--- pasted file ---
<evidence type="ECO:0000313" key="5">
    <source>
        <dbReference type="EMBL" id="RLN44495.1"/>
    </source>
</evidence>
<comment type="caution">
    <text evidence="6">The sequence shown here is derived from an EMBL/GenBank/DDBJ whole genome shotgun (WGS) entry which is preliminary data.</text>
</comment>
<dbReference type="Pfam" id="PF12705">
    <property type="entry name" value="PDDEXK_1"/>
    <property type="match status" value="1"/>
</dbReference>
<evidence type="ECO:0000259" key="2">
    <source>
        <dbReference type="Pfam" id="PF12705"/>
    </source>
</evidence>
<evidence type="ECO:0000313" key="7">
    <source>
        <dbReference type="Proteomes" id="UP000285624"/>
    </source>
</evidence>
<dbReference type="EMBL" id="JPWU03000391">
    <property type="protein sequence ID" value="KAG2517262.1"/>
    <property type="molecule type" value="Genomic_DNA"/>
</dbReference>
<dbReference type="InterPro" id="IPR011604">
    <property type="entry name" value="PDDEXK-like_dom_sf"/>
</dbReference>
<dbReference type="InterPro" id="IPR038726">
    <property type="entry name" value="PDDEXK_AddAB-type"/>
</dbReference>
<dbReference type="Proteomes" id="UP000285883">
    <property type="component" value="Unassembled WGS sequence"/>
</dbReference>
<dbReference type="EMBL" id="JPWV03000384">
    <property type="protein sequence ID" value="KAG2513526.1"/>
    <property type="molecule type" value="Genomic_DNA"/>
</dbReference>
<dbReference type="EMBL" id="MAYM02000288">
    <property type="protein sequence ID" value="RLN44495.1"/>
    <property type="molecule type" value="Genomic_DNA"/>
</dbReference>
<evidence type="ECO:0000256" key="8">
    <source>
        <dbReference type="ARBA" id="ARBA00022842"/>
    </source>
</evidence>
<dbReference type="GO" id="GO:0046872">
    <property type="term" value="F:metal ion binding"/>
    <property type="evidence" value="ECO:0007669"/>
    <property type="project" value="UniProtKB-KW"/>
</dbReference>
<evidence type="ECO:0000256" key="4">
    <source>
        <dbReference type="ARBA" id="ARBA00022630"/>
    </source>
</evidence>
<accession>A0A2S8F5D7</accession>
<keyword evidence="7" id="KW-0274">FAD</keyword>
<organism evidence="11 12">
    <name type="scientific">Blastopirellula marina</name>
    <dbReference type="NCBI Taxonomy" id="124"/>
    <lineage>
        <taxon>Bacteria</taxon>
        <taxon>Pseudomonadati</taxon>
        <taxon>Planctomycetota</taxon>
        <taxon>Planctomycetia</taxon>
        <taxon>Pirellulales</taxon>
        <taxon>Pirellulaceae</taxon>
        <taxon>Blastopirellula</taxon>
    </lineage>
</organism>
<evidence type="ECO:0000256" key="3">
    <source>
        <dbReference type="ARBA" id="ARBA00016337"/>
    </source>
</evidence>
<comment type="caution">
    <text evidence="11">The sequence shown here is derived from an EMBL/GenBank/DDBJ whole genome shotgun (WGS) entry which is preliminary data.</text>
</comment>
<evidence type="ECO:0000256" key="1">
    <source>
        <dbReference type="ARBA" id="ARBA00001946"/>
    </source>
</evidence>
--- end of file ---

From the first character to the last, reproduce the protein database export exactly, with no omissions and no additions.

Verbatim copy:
<evidence type="ECO:0000313" key="5">
    <source>
        <dbReference type="EMBL" id="RLN44495.1"/>
    </source>
</evidence>
<comment type="caution">
    <text evidence="6">The sequence shown here is derived from an EMBL/GenBank/DDBJ whole genome shotgun (WGS) entry which is preliminary data.</text>
</comment>
<dbReference type="Pfam" id="PF12705">
    <property type="entry name" value="PDDEXK_1"/>
    <property type="match status" value="1"/>
</dbReference>
<evidence type="ECO:0000259" key="2">
    <source>
        <dbReference type="Pfam" id="PF12705"/>
    </source>
</evidence>
<evidence type="ECO:0000313" key="7">
    <source>
        <dbReference type="Proteomes" id="UP000285624"/>
    </source>
</evidence>
<dbReference type="EMBL" id="JPWU03000391">
    <property type="protein sequence ID" value="KAG2517262.1"/>
    <property type="molecule type" value="Genomic_DNA"/>
</dbReference>
<dbReference type="InterPro" id="IPR011604">
    <property type="entry name" value="PDDEXK-like_dom_sf"/>
</dbReference>
<dbReference type="InterPro" id="IPR038726">
    <property type="entry name" value="PDDEXK_AddAB-type"/>
</dbReference>
<dbReference type="Proteomes" id="UP000285883">
    <property type="component" value="Unassembled WGS sequence"/>
</dbReference>
<dbReference type="EMBL" id="JPWV03000384">
    <property type="protein sequence ID" value="KAG2513526.1"/>
    <property type="molecule type" value="Genomic_DNA"/>
</dbReference>
<dbReference type="EMBL" id="MAYM02000288">
    <property type="protein sequence ID" value="RLN44495.1"/>
    <property type="molecule type" value="Genomic_DNA"/>
</dbReference>
<evidence type="ECO:0000256" key="8">
    <source>
        <dbReference type="ARBA" id="ARBA00022842"/>
    </source>
</evidence>
<dbReference type="GO" id="GO:0046872">
    <property type="term" value="F:metal ion binding"/>
    <property type="evidence" value="ECO:0007669"/>
    <property type="project" value="UniProtKB-KW"/>
</dbReference>
<evidence type="ECO:0000256" key="4">
    <source>
        <dbReference type="ARBA" id="ARBA00022630"/>
    </source>
</evidence>
<accession>A0A2S8F5D7</accession>
<keyword evidence="7" id="KW-0274">FAD</keyword>
<organism evidence="11 12">
    <name type="scientific">Blastopirellula marina</name>
    <dbReference type="NCBI Taxonomy" id="124"/>
    <lineage>
        <taxon>Bacteria</taxon>
        <taxon>Pseudomonadati</taxon>
        <taxon>Planctomycetota</taxon>
        <taxon>Planctomycetia</taxon>
        <taxon>Pirellulales</taxon>
        <taxon>Pirellulaceae</taxon>
        <taxon>Blastopirellula</taxon>
    </lineage>
</organism>
<evidence type="ECO:0000256" key="3">
    <source>
        <dbReference type="ARBA" id="ARBA00016337"/>
    </source>
</evidence>
<comment type="caution">
    <text evidence="11">The sequence shown here is derived from an EMBL/GenBank/DDBJ whole genome shotgun (WGS) entry which is preliminary data.</text>
</comment>
<evidence type="ECO:0000256" key="1">
    <source>
        <dbReference type="ARBA" id="ARBA00001946"/>
    </source>
</evidence>